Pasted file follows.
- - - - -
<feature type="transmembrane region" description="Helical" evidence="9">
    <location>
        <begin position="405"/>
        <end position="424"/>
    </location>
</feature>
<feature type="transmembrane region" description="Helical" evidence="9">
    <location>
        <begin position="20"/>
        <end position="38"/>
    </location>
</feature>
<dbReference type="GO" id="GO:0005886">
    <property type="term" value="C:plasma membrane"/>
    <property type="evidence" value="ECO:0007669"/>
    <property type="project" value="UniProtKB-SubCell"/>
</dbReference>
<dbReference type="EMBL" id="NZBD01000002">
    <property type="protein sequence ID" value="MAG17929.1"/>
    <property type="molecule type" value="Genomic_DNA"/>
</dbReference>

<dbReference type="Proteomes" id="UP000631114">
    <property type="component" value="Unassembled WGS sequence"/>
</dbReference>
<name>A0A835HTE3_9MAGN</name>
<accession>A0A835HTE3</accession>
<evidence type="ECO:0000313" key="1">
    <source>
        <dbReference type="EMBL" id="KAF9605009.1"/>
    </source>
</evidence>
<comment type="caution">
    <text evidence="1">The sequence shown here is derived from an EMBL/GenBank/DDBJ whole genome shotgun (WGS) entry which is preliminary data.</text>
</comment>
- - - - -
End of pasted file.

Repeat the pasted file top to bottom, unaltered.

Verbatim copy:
<feature type="transmembrane region" description="Helical" evidence="9">
    <location>
        <begin position="405"/>
        <end position="424"/>
    </location>
</feature>
<feature type="transmembrane region" description="Helical" evidence="9">
    <location>
        <begin position="20"/>
        <end position="38"/>
    </location>
</feature>
<dbReference type="GO" id="GO:0005886">
    <property type="term" value="C:plasma membrane"/>
    <property type="evidence" value="ECO:0007669"/>
    <property type="project" value="UniProtKB-SubCell"/>
</dbReference>
<dbReference type="EMBL" id="NZBD01000002">
    <property type="protein sequence ID" value="MAG17929.1"/>
    <property type="molecule type" value="Genomic_DNA"/>
</dbReference>

<dbReference type="Proteomes" id="UP000631114">
    <property type="component" value="Unassembled WGS sequence"/>
</dbReference>
<name>A0A835HTE3_9MAGN</name>
<accession>A0A835HTE3</accession>
<evidence type="ECO:0000313" key="1">
    <source>
        <dbReference type="EMBL" id="KAF9605009.1"/>
    </source>
</evidence>
<comment type="caution">
    <text evidence="1">The sequence shown here is derived from an EMBL/GenBank/DDBJ whole genome shotgun (WGS) entry which is preliminary data.</text>
</comment>